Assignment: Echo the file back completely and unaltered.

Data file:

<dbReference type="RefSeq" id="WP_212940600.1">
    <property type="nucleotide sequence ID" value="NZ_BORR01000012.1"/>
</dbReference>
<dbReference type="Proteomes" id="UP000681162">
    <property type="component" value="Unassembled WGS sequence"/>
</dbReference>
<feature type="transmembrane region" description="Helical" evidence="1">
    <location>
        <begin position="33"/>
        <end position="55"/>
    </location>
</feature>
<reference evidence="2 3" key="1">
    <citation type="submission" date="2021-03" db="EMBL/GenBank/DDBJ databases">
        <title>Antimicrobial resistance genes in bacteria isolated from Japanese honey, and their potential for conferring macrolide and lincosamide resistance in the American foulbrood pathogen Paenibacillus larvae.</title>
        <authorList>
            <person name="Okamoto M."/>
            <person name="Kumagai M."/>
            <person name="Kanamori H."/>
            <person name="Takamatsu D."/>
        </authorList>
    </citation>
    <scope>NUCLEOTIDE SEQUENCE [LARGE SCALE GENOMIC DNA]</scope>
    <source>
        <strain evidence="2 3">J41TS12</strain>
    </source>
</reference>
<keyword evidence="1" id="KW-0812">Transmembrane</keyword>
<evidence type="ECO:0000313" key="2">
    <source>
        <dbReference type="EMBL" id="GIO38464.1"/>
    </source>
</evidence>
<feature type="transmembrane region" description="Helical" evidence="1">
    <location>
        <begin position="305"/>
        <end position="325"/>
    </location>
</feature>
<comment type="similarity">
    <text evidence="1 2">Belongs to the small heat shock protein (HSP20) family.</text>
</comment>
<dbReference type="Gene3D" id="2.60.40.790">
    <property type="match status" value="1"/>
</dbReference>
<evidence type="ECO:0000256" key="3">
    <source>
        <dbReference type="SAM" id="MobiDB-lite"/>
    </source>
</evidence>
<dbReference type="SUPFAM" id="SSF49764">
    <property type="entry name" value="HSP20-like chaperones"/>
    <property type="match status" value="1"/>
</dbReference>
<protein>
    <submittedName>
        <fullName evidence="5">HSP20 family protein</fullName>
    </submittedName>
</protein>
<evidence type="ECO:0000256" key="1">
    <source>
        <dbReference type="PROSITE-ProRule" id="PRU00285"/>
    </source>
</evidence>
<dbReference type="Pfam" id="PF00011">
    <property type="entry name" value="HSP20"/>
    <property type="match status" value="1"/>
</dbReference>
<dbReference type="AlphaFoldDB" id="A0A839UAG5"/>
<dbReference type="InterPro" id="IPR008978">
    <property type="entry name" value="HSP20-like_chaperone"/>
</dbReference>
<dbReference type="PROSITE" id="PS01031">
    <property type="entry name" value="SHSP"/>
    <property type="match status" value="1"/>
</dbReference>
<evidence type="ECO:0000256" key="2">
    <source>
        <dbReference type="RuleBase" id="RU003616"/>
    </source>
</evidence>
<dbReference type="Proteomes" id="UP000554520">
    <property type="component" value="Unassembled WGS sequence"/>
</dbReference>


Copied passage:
<dbReference type="RefSeq" id="WP_212940600.1">
    <property type="nucleotide sequence ID" value="NZ_BORR01000012.1"/>
</dbReference>
<dbReference type="Proteomes" id="UP000681162">
    <property type="component" value="Unassembled WGS sequence"/>
</dbReference>
<feature type="transmembrane region" description="Helical" evidence="1">
    <location>
        <begin position="33"/>
        <end position="55"/>
    </location>
</feature>
<reference evidence="2 3" key="1">
    <citation type="submission" date="2021-03" db="EMBL/GenBank/DDBJ databases">
        <title>Antimicrobial resistance genes in bacteria isolated from Japanese honey, and their potential for conferring macrolide and lincosamide resistance in the American foulbrood pathogen Paenibacillus larvae.</title>
        <authorList>
            <person name="Okamoto M."/>
            <person name="Kumagai M."/>
            <person name="Kanamori H."/>
            <person name="Takamatsu D."/>
        </authorList>
    </citation>
    <scope>NUCLEOTIDE SEQUENCE [LARGE SCALE GENOMIC DNA]</scope>
    <source>
        <strain evidence="2 3">J41TS12</strain>
    </source>
</reference>
<keyword evidence="1" id="KW-0812">Transmembrane</keyword>
<evidence type="ECO:0000313" key="2">
    <source>
        <dbReference type="EMBL" id="GIO38464.1"/>
    </source>
</evidence>
<feature type="transmembrane region" description="Helical" evidence="1">
    <location>
        <begin position="305"/>
        <end position="325"/>
    </location>
</feature>
<comment type="similarity">
    <text evidence="1 2">Belongs to the small heat shock protein (HSP20) family.</text>
</comment>
<dbReference type="Gene3D" id="2.60.40.790">
    <property type="match status" value="1"/>
</dbReference>
<evidence type="ECO:0000256" key="3">
    <source>
        <dbReference type="SAM" id="MobiDB-lite"/>
    </source>
</evidence>
<dbReference type="SUPFAM" id="SSF49764">
    <property type="entry name" value="HSP20-like chaperones"/>
    <property type="match status" value="1"/>
</dbReference>
<protein>
    <submittedName>
        <fullName evidence="5">HSP20 family protein</fullName>
    </submittedName>
</protein>
<evidence type="ECO:0000256" key="1">
    <source>
        <dbReference type="PROSITE-ProRule" id="PRU00285"/>
    </source>
</evidence>
<dbReference type="Pfam" id="PF00011">
    <property type="entry name" value="HSP20"/>
    <property type="match status" value="1"/>
</dbReference>
<dbReference type="AlphaFoldDB" id="A0A839UAG5"/>
<dbReference type="InterPro" id="IPR008978">
    <property type="entry name" value="HSP20-like_chaperone"/>
</dbReference>
<dbReference type="PROSITE" id="PS01031">
    <property type="entry name" value="SHSP"/>
    <property type="match status" value="1"/>
</dbReference>
<evidence type="ECO:0000256" key="2">
    <source>
        <dbReference type="RuleBase" id="RU003616"/>
    </source>
</evidence>
<dbReference type="Proteomes" id="UP000554520">
    <property type="component" value="Unassembled WGS sequence"/>
</dbReference>